3. Escape Plans

    1. Plan Ahead

      1. If unfamiliar with building, look for fire escape and alternate route(s) upon entering.

      2. If familiar with building,

        1. Know your closest emergency exit.

        2. Be aware of alternative exits in the event smoke or fire blocks closest exit.

        3. Learn the "refuge" areas in the building, i.e. enclosed stairways (fire towers).

        4. Be familiar with alarm locations and method of activation.

        5. Be familiar with location of extinguishers, and read instructions on use ahead of time.

        6. Keep aisles, exits, and exit signs clear of obstructions so that you can exit quickly. Do not wedge open a fire door. If you do, this will speed up spread of smoke.

    2. If you are in a burning building...

      1. Avoid panic rush

      2. Evacuate immediately, unless you are competent in use of extinguishers and are part of an organized building fire brigade.

      3. Smoke and or heated air can kill. Crawl if you get caught; cleaner air is near the floor.

      4. Take short breaths, and, if possible, cover face with wet cloth.

      5. Before passing through door, test it. Check metal door knob.

        1. If the door is warm or knob is hot, use an alternative route.

        2. If not warm, brace you shoulder against the door and open it cautiously. Be ready to slam it if smoke or heat rush in.

        3. After passing through door or window, CLOSE IT; openings allow horizontal spread of fire.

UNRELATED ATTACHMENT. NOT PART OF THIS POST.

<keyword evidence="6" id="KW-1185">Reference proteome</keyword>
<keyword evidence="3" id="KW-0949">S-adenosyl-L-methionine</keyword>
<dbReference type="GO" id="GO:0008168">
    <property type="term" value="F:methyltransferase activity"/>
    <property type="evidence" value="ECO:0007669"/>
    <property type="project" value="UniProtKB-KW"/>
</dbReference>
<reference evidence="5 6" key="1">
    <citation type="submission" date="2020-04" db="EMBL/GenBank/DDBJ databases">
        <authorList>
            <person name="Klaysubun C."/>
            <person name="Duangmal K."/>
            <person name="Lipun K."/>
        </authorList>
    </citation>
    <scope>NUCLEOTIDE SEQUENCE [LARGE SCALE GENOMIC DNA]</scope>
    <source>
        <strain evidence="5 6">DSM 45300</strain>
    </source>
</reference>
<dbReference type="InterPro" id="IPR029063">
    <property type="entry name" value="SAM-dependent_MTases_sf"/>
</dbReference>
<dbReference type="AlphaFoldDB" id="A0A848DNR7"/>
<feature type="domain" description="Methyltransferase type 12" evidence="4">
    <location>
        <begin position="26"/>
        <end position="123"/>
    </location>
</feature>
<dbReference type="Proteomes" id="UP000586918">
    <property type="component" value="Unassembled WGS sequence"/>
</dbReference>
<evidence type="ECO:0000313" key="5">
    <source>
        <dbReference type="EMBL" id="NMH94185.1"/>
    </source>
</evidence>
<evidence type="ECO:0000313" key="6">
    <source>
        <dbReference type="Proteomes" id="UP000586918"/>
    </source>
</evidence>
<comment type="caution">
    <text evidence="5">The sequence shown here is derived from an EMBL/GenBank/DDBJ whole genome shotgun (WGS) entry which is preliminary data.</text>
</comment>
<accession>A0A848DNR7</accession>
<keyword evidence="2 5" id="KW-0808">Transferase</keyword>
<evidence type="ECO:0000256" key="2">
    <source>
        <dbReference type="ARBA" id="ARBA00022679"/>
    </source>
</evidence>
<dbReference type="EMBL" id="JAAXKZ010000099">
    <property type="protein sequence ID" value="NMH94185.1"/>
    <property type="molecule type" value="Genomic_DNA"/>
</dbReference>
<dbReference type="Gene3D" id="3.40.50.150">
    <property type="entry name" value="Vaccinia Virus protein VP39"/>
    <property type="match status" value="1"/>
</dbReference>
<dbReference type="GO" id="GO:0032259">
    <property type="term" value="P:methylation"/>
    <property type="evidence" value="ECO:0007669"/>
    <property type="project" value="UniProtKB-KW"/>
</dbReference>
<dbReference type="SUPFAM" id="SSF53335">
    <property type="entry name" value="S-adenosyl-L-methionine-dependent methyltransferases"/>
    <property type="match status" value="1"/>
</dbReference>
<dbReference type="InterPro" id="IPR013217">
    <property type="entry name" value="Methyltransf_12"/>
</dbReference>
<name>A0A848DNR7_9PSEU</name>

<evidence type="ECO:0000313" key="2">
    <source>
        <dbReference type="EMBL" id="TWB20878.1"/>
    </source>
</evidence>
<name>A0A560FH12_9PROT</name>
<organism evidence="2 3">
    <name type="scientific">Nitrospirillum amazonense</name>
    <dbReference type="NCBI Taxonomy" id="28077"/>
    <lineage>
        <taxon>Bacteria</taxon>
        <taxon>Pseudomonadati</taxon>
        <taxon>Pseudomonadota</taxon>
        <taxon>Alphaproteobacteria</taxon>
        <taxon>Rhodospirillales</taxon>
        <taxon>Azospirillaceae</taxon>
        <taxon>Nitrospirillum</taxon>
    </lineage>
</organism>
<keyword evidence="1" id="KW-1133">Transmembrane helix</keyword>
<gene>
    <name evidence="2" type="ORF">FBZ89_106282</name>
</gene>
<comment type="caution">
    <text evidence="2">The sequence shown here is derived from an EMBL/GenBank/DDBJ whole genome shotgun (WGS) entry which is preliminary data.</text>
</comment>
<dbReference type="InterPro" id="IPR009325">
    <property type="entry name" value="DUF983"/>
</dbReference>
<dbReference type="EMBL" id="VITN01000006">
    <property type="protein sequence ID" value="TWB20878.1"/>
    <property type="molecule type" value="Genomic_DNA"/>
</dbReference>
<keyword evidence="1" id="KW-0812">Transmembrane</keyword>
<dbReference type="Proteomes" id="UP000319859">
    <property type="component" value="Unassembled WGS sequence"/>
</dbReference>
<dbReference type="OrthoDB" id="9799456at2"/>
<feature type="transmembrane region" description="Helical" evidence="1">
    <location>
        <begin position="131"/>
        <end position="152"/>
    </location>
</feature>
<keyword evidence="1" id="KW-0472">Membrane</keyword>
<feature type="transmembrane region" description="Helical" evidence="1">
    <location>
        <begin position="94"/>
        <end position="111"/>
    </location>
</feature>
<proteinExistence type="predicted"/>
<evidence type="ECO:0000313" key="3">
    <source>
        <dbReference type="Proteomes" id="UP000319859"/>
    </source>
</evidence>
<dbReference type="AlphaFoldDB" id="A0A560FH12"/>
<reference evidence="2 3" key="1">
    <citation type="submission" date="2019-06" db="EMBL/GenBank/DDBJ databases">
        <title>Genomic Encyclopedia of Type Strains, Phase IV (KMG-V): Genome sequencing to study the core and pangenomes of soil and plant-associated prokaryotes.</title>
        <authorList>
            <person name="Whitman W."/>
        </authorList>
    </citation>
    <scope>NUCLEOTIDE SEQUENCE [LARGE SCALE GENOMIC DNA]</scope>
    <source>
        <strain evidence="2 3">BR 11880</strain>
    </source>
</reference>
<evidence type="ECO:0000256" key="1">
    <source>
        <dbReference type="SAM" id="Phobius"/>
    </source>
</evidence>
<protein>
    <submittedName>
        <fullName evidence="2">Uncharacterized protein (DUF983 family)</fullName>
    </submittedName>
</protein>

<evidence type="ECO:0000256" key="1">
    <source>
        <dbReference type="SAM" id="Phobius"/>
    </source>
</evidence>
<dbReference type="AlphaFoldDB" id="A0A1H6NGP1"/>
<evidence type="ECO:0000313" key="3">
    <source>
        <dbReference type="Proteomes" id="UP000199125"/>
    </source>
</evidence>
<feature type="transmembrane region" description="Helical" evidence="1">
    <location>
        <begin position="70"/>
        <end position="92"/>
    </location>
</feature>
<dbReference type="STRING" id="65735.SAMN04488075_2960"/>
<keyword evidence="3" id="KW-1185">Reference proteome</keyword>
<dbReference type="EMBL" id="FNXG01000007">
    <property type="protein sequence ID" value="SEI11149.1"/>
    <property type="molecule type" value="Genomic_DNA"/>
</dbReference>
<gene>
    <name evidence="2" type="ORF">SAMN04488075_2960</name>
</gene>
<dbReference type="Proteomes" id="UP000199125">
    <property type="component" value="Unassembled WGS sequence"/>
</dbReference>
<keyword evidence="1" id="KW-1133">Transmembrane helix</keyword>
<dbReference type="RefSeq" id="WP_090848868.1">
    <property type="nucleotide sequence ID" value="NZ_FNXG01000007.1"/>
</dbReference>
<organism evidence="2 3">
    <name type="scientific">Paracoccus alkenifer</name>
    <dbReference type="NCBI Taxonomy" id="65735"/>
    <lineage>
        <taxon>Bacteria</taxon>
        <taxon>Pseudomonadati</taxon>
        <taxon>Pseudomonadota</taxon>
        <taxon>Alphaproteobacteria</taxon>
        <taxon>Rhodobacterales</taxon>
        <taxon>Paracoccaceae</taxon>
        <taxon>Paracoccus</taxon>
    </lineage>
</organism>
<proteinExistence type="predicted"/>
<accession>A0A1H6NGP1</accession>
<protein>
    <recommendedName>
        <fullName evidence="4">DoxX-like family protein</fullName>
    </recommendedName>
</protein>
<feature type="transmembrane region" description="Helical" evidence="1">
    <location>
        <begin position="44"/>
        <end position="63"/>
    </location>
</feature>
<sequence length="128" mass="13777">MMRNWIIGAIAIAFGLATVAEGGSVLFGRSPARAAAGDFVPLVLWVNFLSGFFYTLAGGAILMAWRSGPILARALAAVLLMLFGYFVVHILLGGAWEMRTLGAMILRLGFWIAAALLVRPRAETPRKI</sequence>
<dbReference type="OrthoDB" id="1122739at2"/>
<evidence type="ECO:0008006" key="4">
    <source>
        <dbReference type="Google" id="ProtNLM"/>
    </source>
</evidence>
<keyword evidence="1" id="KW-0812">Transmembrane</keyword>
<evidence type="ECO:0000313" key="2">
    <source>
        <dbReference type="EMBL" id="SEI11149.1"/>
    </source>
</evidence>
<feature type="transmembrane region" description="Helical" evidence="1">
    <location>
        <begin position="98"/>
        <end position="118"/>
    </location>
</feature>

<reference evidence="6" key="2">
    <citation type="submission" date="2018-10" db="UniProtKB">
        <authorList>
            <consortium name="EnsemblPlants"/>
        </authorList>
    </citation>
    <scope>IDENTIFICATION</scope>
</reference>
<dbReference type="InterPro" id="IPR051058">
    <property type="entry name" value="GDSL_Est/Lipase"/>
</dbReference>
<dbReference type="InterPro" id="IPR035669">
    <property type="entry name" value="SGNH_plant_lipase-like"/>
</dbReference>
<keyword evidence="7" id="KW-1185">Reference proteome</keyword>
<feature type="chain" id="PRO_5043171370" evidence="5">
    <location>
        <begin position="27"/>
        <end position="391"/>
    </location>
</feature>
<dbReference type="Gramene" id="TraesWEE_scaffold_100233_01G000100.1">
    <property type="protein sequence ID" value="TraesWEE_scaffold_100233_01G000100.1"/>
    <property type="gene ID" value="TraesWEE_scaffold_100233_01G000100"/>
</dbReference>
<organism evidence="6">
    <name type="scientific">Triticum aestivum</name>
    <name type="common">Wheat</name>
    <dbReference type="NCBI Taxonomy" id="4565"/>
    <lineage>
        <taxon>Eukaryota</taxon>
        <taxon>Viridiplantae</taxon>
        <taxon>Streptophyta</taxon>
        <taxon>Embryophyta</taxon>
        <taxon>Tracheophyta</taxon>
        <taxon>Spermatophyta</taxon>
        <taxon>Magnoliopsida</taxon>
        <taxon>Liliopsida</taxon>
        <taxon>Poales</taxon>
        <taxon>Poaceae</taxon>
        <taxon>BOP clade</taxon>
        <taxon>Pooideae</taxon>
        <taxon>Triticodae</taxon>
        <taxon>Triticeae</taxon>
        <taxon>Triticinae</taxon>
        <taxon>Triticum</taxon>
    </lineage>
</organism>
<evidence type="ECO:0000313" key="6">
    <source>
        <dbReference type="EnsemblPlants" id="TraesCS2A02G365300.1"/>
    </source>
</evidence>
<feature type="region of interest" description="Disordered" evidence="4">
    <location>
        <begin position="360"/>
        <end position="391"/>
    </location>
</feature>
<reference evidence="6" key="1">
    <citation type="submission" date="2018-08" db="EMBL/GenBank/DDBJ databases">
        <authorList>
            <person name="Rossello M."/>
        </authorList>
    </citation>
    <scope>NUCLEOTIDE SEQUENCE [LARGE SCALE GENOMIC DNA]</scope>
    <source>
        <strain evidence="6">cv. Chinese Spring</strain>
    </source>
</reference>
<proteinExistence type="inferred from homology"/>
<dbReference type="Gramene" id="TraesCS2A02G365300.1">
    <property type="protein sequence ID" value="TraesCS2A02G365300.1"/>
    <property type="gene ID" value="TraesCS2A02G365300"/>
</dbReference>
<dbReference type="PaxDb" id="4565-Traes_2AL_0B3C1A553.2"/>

6. If trapped in a room, if possible open windows from the top to let out heat and smoke, open the windows from the bottom to let in fresh air.

        1. If you cannot exit though the window, stuff cracks and cover vents to keep out smoke.

        2. If there is a phone in the room, phone Public Safety and give your exact location, even if they are at the scene.

        3. Signal from a window such as a sheet, pillowcase or shirt to attract attention.

        4. If in high rise building and paint (i.e. art supplies) is available, write the floor number and room backwards on the inside of an outer facing window.

      7. If you are able to exit, go to the nearest stairs, but, do not use an elevator, you may become trapped if the power fails.

      8. If nearest exit is blocked by fire, use alternative exit.

      9. After evacuating building, stand well clear of it. Never re-enter a burning building except to save a life.

      10. Allow the fire fighting equipment to maneuver around the building as is necessary.

  4. To Rescue

    1. Assist the Handicapped from the building (see Evacuation of the Handicapped).

    2. For an unconscious person-tie hands, slip over the neck and drag.

    3. On stairs-hold under arms, slowly back down stairs.

  5. First Aid at Fire Scenes

    1. Burns

      1. Slight- small, on surface, reddening of skin. Apply cold running water or ice to relieve pain.

      2. Serious-large or deep, blistering or charring. Call for medical aid (physician or trained EMT), remove clothes, cut around sticking cloth. Don't attempt to clean wound. Cover loosely with clean, dry dressing. Treat for shock. Never use iodine, cotton, grease, or oil on burns.

    2. Inhalation of Smoke or Fumes- dizzy or un conscious, violent coughing, irregular breathing, ringing ears, seeing spots.

      1. Get to fresh, warm air.

      2. Lay person down.

      3. If victim is not breathing, give artificial respiration.

      4. Give oxygen if available

      5. Call for medical aid (physician or EMT), treat for shock.

    3. Shock- severe upset to nervous system-symptoms are a pale, cold sweat, clammy skin, irregular breathing, listlessness.

      1. Lay person down - raise hips, legs - loosen clothes.

      2. Keep warm - maintain body temperature - wrap blankets under as well as over person - but don't overheat.

      3. Call for medical aid.